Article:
Even in the midst of a terrible, awful, horrible, no good day, he showed me his character. He’s not flawless, but he’s striving to be better. And that won my heart all over again.

La Vie Boheme

Dating in this day and age is HARD! Am I right or am I right?! The older I get, the pickier I am and the fewer the viable options available. By the time most of us hit adulthood (mid-twenties and beyond), we have picked up a few hurts, habits, or hang-ups along the way. We’ve got a little baggage. At some point in the dating journey, we all have to determine which flaws we are willing to tolerate. Let’s face it, no one is perfect. As the song says, “I’m looking for baggage that goes with mine.”

So let’s assume you’ve done a little leg work ahead of time. You’ve got your nice little list of ideal qualities and attributes in a  potential partner. And then you meet another human that comes pretty close to matching the criteria on your list. They have some flaws because, after all, they’re not perfect. And if we’re being totally honest here, you’re aware of your short comings, too.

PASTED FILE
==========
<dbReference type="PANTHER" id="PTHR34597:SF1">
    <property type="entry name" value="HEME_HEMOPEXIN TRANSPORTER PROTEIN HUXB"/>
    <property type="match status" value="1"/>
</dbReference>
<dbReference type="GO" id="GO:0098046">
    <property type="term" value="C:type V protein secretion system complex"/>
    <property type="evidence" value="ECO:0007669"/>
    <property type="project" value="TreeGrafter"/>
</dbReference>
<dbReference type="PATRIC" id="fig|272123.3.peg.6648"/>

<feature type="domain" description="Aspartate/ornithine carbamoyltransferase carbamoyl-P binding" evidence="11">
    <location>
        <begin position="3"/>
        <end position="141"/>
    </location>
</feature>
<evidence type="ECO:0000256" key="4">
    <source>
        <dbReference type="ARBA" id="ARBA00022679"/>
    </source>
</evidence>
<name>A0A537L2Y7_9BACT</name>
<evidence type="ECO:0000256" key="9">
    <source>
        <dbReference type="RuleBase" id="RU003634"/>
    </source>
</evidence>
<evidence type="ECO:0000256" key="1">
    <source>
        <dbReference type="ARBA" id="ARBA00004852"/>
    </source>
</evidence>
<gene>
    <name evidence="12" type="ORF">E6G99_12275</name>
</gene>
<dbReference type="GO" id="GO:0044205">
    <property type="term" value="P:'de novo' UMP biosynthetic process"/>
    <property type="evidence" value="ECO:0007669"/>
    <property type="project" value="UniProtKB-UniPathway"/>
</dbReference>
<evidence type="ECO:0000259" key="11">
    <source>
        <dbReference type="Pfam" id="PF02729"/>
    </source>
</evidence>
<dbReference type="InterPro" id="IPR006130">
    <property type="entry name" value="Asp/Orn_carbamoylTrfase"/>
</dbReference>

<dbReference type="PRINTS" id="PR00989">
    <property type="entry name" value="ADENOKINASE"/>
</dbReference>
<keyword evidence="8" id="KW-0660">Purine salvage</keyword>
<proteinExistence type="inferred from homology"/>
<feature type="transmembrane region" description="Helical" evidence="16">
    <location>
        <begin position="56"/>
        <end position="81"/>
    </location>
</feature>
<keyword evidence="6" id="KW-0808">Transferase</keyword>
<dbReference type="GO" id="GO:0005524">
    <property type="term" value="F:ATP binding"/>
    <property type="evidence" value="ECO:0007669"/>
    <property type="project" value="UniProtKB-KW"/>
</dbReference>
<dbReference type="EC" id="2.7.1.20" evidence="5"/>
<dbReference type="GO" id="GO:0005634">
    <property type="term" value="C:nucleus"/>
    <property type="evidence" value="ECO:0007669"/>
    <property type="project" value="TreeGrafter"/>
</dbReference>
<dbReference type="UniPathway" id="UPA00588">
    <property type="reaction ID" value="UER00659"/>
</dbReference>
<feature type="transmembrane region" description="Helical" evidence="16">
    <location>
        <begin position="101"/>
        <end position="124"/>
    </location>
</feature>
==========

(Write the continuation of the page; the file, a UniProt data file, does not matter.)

Now the two of you embark on this little journey of intentional dating. Meaning that the goal is not just “hanging out for fun,” but moving toward determining if you’re a good match for lifelong commitment. As time goes on, you can honestly see yourself chasing after God and navigating life with this person. They’re pretty darn awesome. Perfectly imperfect.

But then something comes up, perhaps an emotional sore spot is accidentally bumped, someone overreacts in a situation, or an issue of some sort arises that must be dealt with. Suddenly, things get a little more real. It is at this point in a dating relationship that you find yourself at a fork in the road. Do you work through it and proceed, determining that the fault is tolerable or will work itself out? Or do you walk away? You’re not married, so the latter is a viable option.